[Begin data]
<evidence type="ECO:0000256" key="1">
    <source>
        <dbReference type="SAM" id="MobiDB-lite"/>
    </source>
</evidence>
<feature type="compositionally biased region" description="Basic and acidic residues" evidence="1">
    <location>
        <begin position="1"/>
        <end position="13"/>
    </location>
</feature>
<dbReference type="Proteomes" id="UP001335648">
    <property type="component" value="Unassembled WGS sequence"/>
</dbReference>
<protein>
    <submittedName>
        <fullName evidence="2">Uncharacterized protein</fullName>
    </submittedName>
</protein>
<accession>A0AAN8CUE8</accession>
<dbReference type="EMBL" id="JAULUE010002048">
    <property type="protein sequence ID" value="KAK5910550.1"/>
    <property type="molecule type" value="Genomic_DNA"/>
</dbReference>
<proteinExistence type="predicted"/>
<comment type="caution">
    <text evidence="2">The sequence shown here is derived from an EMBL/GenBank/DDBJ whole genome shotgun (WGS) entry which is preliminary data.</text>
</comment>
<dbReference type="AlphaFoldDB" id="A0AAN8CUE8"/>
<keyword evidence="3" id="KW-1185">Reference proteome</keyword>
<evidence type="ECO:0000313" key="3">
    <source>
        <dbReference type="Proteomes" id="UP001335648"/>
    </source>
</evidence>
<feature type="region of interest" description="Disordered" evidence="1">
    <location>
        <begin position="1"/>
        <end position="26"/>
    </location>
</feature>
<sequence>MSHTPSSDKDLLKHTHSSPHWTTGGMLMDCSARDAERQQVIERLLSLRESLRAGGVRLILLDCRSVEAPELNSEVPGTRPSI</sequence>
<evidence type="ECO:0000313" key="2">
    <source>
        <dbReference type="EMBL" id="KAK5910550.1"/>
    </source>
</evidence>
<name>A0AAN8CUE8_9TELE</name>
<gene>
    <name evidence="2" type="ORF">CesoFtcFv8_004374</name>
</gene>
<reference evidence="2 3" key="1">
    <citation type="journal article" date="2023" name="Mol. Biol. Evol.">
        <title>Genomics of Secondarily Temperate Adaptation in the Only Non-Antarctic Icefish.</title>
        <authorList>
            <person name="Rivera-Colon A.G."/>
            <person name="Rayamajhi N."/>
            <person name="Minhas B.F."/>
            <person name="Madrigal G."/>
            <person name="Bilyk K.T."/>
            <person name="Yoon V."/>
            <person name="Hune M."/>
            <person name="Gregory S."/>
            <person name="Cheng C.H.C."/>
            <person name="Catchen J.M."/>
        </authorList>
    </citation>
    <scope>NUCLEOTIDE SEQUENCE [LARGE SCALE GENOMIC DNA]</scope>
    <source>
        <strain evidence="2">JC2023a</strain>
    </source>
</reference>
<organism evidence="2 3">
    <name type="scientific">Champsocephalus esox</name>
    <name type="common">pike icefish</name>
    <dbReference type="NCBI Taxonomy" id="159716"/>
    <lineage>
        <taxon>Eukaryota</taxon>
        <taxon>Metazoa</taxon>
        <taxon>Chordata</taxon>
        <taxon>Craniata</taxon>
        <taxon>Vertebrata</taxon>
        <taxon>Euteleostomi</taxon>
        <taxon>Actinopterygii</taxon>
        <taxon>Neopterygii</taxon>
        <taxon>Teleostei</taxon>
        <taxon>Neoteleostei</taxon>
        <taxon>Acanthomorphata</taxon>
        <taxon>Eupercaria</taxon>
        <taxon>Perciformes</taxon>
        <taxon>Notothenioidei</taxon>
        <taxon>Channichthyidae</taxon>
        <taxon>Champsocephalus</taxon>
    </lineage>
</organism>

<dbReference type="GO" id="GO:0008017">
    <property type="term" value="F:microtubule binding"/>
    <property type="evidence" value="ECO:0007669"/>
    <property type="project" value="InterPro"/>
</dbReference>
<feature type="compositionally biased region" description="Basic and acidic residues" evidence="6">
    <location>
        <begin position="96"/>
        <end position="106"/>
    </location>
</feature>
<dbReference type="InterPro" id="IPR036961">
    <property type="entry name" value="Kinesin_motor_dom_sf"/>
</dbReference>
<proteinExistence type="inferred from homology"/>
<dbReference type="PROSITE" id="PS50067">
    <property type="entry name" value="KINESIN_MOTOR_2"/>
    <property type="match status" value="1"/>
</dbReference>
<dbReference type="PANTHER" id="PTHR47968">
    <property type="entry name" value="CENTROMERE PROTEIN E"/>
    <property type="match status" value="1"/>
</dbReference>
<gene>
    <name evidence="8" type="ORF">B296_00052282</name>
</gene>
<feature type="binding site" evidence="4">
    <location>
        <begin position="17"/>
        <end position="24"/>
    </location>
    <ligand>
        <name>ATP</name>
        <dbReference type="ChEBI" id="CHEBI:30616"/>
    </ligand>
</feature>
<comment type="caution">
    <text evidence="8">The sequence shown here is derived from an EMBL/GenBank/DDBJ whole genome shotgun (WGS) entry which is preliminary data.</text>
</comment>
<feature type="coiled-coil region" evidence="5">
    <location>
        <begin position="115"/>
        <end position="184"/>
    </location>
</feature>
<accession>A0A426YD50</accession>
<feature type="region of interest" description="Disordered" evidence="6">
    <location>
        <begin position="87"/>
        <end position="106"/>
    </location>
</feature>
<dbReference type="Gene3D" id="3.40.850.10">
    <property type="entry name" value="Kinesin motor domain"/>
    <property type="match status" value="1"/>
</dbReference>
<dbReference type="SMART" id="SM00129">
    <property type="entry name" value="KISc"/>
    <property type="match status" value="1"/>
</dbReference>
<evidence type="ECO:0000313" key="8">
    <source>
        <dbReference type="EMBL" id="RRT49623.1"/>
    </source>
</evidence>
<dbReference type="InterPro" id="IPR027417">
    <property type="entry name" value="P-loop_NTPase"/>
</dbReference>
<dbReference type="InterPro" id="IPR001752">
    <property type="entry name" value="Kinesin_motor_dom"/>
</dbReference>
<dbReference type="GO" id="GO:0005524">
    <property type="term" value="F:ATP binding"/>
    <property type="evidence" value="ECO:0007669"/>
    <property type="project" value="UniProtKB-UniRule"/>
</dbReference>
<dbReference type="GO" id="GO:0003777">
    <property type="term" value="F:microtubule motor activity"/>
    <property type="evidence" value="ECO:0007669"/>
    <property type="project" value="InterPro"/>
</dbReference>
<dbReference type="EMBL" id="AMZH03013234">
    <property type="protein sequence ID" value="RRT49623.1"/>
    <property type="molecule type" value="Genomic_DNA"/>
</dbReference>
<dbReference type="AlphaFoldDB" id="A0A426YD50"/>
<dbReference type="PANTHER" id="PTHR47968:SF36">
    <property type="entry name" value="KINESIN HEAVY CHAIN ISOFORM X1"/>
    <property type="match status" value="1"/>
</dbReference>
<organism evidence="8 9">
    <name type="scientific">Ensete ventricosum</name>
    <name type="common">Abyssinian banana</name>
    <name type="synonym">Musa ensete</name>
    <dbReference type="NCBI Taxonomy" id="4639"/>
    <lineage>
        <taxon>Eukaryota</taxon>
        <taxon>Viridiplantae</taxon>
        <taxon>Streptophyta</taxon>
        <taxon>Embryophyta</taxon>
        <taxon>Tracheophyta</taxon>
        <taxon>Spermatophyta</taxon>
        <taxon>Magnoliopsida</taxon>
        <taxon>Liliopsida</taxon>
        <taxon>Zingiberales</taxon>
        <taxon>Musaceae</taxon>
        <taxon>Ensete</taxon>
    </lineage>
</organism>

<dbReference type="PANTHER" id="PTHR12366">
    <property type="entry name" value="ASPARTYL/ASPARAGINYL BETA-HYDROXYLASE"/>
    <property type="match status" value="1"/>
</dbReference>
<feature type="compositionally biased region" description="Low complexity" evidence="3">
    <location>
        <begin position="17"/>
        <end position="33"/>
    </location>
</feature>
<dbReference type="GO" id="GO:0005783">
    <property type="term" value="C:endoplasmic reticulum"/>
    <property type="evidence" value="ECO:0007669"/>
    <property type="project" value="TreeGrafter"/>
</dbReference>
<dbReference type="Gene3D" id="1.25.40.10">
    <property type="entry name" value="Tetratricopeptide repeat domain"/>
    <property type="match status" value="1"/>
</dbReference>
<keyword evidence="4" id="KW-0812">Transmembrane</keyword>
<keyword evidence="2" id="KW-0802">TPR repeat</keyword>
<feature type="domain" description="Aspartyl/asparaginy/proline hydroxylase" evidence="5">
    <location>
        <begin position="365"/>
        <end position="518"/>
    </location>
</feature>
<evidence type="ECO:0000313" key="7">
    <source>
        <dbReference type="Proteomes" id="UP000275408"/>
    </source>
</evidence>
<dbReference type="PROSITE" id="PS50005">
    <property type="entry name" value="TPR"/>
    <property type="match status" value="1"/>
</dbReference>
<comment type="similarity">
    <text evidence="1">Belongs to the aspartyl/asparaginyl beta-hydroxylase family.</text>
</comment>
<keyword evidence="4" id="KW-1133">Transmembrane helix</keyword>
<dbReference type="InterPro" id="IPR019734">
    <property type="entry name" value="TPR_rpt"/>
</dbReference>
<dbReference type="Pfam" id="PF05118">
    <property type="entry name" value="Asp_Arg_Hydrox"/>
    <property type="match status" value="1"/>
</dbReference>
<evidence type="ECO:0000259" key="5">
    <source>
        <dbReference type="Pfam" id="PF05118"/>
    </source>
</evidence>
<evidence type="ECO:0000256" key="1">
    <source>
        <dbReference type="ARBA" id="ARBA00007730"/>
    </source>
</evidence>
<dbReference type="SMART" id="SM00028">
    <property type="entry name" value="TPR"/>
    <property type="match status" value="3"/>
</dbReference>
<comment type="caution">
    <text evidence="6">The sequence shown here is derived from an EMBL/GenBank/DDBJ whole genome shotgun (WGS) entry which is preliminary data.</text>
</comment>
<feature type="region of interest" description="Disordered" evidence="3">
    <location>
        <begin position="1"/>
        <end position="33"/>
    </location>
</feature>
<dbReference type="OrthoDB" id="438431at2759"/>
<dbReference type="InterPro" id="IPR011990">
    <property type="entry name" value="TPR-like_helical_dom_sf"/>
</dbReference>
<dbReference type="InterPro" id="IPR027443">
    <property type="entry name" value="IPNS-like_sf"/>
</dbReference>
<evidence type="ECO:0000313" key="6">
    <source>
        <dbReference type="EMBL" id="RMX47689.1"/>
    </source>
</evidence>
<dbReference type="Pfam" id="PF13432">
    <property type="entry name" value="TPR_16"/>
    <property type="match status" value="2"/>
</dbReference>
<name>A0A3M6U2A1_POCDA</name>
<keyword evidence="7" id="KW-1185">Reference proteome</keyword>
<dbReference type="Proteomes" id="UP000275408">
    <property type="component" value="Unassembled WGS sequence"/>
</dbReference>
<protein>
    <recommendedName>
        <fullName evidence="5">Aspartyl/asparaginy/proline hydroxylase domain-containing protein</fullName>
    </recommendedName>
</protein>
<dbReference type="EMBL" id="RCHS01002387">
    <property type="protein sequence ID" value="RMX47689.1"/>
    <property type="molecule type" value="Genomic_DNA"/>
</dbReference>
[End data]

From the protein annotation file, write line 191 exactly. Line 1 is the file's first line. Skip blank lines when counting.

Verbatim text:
    <lineage>